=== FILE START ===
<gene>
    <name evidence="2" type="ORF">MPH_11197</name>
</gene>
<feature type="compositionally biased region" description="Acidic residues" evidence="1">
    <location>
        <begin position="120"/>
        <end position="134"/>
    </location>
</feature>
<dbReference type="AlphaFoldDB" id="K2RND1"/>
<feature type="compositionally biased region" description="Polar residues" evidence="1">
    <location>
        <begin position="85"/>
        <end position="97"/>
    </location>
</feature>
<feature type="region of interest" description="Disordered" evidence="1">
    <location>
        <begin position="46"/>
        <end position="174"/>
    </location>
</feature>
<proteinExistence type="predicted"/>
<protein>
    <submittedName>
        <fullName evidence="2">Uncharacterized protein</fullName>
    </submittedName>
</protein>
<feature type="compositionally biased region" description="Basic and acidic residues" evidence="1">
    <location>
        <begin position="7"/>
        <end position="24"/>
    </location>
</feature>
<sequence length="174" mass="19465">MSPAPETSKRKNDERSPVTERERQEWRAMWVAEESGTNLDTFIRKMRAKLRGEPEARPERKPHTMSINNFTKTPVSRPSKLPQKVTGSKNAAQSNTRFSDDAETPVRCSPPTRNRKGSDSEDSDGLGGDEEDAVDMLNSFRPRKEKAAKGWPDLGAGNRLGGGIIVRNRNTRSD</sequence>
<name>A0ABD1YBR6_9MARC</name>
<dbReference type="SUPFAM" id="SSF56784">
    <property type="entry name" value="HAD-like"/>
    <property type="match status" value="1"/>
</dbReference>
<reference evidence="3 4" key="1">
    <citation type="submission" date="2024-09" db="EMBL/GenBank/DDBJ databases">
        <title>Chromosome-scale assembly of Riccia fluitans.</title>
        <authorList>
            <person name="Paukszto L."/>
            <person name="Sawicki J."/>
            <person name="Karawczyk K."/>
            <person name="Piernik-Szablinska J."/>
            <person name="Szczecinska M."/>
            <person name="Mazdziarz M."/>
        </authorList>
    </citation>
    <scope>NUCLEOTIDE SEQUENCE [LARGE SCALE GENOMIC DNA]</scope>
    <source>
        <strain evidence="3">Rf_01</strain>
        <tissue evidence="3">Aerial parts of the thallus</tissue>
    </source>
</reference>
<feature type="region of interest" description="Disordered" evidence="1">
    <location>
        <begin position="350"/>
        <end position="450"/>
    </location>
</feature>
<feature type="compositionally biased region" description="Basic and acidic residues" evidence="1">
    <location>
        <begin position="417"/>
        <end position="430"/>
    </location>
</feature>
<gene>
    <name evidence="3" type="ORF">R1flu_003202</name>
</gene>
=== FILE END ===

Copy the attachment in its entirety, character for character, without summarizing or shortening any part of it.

<gene>
    <name evidence="2" type="ORF">MPH_11197</name>
</gene>
<feature type="compositionally biased region" description="Acidic residues" evidence="1">
    <location>
        <begin position="120"/>
        <end position="134"/>
    </location>
</feature>
<dbReference type="AlphaFoldDB" id="K2RND1"/>
<feature type="compositionally biased region" description="Polar residues" evidence="1">
    <location>
        <begin position="85"/>
        <end position="97"/>
    </location>
</feature>
<feature type="region of interest" description="Disordered" evidence="1">
    <location>
        <begin position="46"/>
        <end position="174"/>
    </location>
</feature>
<proteinExistence type="predicted"/>
<protein>
    <submittedName>
        <fullName evidence="2">Uncharacterized protein</fullName>
    </submittedName>
</protein>
<feature type="compositionally biased region" description="Basic and acidic residues" evidence="1">
    <location>
        <begin position="7"/>
        <end position="24"/>
    </location>
</feature>
<sequence length="174" mass="19465">MSPAPETSKRKNDERSPVTERERQEWRAMWVAEESGTNLDTFIRKMRAKLRGEPEARPERKPHTMSINNFTKTPVSRPSKLPQKVTGSKNAAQSNTRFSDDAETPVRCSPPTRNRKGSDSEDSDGLGGDEEDAVDMLNSFRPRKEKAAKGWPDLGAGNRLGGGIIVRNRNTRSD</sequence>
<name>A0ABD1YBR6_9MARC</name>
<dbReference type="SUPFAM" id="SSF56784">
    <property type="entry name" value="HAD-like"/>
    <property type="match status" value="1"/>
</dbReference>
<reference evidence="3 4" key="1">
    <citation type="submission" date="2024-09" db="EMBL/GenBank/DDBJ databases">
        <title>Chromosome-scale assembly of Riccia fluitans.</title>
        <authorList>
            <person name="Paukszto L."/>
            <person name="Sawicki J."/>
            <person name="Karawczyk K."/>
            <person name="Piernik-Szablinska J."/>
            <person name="Szczecinska M."/>
            <person name="Mazdziarz M."/>
        </authorList>
    </citation>
    <scope>NUCLEOTIDE SEQUENCE [LARGE SCALE GENOMIC DNA]</scope>
    <source>
        <strain evidence="3">Rf_01</strain>
        <tissue evidence="3">Aerial parts of the thallus</tissue>
    </source>
</reference>
<feature type="region of interest" description="Disordered" evidence="1">
    <location>
        <begin position="350"/>
        <end position="450"/>
    </location>
</feature>
<feature type="compositionally biased region" description="Basic and acidic residues" evidence="1">
    <location>
        <begin position="417"/>
        <end position="430"/>
    </location>
</feature>
<gene>
    <name evidence="3" type="ORF">R1flu_003202</name>
</gene>